就是这样!唯一令人棘手的地方是摩擦触碰,但依然算是相对简单——只是让单位长度的矢量垂直于法向(例如,滑动矢量),计算物件在滑动方向的速度,根据摩擦系数进行收缩,然后将此从总速度中扣除。

figure 13 from wildbunny.co.uk

figure 13 from wildbunny.co.uk

图13呈现的是切向速度的运算;若你打算将此切向速度从完整速度中移除,将会遇到较多摩擦。

若你想要了解触碰回应代码的更多细节内容,我建议你阅读《Physics Engines For Dummies》。(本文为游戏邦/gamerboom.com编译,拒绝任何不保留版权的转载,如需转载请联系:游戏邦

How to make a 2d platform game – part 2 collision detection

By Paul

In this series of articles, I’m talking about the technology behind a platform game.

If you missed part 1 you can check it out here.

The language is actionscript 3.0, but the techniques are applicable to all languages.

In this particular article I’m going to talk about the physics, collision detection and AI aspects of the game.

There is a playable version at the bottom of the post, for those with Flash support in browser.

Class hierarchy

It makes sense at this point to talk about the class hierarchy I’ve used in the game, to represent everything which moves:

Figure 1 shows the class hierarchy – at the very top sits MoveableObject, which is where all the generic collision detection and response gets done; I say generic because the player does specialised work to handle things like ladders etc.

Each level in the hierarchy represents separate functionality; for example, Character contains the AnimationController which handles playing the various different animations for each character, SimpleEnemy represents a certain class of enemy character which does no collision detection with the world, and obeys special position markers when it encounters them. The Diamond pickup is a simple object which has no AI, and just collides with the world, so it inherits from the base class, since that’s all the functionality it needs.

This may seem like a lot of extra complexity for such a simple game, but it really makes adding new enemy types very easy indeed, and simplifies the debugging process because there is so much code shared between each object.

If I had to give one piece of advice from 10 years of game development it would be this: avoid code duplication at all costs. It leads to slow development and bug city whereby you fix a bug in one location, and then forget to fix it in the other duplicated locations.

MoveableObject has certain properties which it requires be implemented by any class which inherits from it:

* m_HasWorldCollision – whether full collision detection should be performed

* m_ApplyGravity – whether gravity should be applied

* m_ApplyFriction – whether the world collision should apply friction

That way, and child class can chose what elements of collision detection it wants enabled.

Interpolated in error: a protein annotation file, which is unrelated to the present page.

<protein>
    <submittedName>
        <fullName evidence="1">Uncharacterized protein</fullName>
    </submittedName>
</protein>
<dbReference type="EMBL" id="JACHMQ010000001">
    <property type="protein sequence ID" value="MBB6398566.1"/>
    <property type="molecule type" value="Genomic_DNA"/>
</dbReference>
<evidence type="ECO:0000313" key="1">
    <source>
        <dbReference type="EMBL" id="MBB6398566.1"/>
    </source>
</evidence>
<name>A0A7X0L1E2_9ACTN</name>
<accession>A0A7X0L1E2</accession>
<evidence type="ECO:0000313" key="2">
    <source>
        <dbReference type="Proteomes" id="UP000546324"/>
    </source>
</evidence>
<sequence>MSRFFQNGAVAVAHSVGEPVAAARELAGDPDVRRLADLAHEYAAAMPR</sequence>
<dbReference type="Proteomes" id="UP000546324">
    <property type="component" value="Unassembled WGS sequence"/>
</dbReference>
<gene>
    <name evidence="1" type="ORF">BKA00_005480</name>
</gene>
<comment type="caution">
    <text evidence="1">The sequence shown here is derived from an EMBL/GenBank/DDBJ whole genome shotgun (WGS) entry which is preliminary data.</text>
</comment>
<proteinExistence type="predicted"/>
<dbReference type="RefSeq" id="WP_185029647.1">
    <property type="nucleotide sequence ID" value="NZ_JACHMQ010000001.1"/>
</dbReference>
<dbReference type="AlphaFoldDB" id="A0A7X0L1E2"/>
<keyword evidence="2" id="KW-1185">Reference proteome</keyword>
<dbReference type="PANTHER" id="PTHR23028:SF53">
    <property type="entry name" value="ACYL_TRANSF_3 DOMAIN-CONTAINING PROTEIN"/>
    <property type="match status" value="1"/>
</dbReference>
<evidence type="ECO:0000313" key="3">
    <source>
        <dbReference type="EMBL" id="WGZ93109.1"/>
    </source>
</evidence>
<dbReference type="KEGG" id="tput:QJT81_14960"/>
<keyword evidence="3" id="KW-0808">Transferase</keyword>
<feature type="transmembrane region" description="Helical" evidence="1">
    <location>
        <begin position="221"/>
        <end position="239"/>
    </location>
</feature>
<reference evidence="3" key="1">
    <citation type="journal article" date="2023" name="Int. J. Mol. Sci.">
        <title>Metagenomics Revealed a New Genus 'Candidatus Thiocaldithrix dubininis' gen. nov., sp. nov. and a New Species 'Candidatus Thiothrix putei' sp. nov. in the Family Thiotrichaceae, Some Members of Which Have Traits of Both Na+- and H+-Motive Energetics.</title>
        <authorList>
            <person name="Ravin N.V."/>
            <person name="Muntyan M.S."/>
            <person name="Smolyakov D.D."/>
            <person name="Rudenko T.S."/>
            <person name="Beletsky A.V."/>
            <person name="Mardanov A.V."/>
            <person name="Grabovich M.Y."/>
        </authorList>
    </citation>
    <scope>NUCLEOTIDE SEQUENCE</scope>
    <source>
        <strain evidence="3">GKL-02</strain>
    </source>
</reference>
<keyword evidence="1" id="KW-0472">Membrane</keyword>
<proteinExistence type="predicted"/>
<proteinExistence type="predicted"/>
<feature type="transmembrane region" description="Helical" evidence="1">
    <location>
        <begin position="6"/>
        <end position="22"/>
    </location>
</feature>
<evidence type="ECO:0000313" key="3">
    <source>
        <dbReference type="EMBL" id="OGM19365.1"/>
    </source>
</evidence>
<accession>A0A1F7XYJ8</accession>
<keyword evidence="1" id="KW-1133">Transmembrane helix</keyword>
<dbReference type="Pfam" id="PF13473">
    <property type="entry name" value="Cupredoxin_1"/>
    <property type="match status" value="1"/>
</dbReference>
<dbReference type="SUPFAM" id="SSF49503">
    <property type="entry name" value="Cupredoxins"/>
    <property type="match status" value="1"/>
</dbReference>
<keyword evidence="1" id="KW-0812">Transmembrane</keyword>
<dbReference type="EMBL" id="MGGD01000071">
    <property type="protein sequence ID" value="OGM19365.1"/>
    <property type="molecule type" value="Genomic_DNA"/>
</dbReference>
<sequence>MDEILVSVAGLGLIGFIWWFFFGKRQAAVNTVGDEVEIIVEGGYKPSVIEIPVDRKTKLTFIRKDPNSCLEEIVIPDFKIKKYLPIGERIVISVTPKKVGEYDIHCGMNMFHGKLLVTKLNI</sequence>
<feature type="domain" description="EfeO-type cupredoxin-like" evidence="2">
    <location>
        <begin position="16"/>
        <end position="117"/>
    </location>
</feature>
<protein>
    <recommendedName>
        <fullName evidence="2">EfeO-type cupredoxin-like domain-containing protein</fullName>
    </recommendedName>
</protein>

Consider the following snippet from the Skeleton character:

Its been set up to only do collision detection, apply gravity or friction when its not been ‘hurt’ (i.e punched by the player), this allows it to have the same behaviour as all other creatures when the player kills them.

Physics

Ok, so lets talk about the simple physics inside MoveableObject. Every MoveableObject has a position, a velocity and a radius.

This radius comes from the Flash IDE – an object instance called ‘m_flaCollision’ is checked for in the constructor of MoveableObject, and is a requirement, so the physics engine knows what the object’s radius is. This radius is then turned into an AABB of size radius x radius, because the collision shapes are all AABBs.

Position is the position of the object in world space (i.e. pixels) and velocity is pixels/second. The update loop for MoveableObject looks like this:

This is the part which actually calls out to the various features of MoveableObject and depends on the child class’s implementation of those properties I discussed earlier. Child classes call out to this function from their own Update() which contains their specific logic.

This is just your basic physics set-up:

* Add gravity

* Do collision detection

* Integrate position

This is basically all we need for the game as it stands.

Collision detection

When writing the demo above, I did a lot of research on collision detection techniques for platform games because I knew that back in the 1980s when these games first came out, there were no floating point units and collision detection research was in its infancy, so there must be some really easy tricks you can do to get a great result nice and simply.

Update: I wish I’d found this article before I started writing this, its about how the original developers of M.C.Kids on the SNES handled tile based collision detection. In summary its kind of similar to the article I reference below, in that it used collision points, only it goes into more detail about all the ins and outs of the technique.